The Minister for Enterprise, Micheál Martin, has announced the end of the Groceries Order.

The order, which bans selling goods at below their invoice price, was introduced in 1987 to prevent small shops being driven out of business by large supermarket chains.

The minister also announced that he will shortly strengthen the Competition Act to stop unfair price discrimination and ban 'hello money'.

It follows a meeting of the Cabinet today.

The Groceries Order was highlighted this summer by finance expert Eddie Hobbs on the TV show Rip-Off Republic.

Consumer groups have argued that by banning the sale of goods below the invoice price, the order artificially inflates prices.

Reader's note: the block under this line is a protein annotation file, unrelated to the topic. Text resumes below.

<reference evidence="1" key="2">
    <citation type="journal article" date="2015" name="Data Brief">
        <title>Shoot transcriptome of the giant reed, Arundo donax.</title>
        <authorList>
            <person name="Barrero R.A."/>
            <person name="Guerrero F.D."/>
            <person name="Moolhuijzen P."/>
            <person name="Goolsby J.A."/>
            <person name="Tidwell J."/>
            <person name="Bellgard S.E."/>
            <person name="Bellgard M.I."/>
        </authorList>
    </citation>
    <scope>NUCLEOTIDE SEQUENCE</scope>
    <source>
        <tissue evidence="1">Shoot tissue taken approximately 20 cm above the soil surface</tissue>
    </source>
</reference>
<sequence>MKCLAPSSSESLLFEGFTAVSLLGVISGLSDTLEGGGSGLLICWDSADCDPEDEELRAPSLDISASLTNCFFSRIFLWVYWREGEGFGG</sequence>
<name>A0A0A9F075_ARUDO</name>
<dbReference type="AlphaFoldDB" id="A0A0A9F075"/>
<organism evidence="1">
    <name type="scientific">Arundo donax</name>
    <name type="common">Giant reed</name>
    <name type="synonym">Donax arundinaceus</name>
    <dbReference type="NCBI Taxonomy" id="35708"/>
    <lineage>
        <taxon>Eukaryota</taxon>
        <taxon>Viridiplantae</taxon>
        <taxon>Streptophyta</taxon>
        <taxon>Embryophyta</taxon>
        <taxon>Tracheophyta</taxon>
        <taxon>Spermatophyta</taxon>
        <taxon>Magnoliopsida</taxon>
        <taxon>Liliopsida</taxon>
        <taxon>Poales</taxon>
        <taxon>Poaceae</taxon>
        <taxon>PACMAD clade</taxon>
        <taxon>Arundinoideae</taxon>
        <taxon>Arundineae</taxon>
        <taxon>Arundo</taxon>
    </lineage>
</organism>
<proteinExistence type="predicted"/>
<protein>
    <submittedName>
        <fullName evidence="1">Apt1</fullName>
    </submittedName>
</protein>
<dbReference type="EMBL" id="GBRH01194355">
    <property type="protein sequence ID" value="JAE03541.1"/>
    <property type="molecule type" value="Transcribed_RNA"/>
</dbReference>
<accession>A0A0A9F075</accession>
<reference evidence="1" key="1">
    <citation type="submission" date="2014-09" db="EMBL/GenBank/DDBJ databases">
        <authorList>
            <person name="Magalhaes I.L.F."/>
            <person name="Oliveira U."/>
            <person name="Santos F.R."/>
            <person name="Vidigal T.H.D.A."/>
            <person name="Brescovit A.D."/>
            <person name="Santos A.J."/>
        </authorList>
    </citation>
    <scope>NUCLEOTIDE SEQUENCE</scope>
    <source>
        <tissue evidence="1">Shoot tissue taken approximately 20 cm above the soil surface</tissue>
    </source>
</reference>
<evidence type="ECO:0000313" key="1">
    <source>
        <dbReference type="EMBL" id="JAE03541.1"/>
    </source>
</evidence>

Last March, the Consumer Strategy Group recommended that the order should be scrapped, and since then Minister Martin has been receiving and considering submissions on the subject.

The independent grocers' group, RGDATA, has led calls for the order's retention, with the support of a significant number of Fianna Fáil backbenchers.

The National Consumer Agency has welcomed today's decision. In a statement the agency's Chairperson, Ann Fitzgerald, described the move as a triumph for the Irish consumer.

She added that less well-off households, who spend proportionately more on groceries, stood to benefit most.

Separately, the Cabinet was also expected to approve the terms of reference for a new statutory inquiry that is to investigate how the Catholic Archdiocese of Dublin dealt with complaints of child abuse.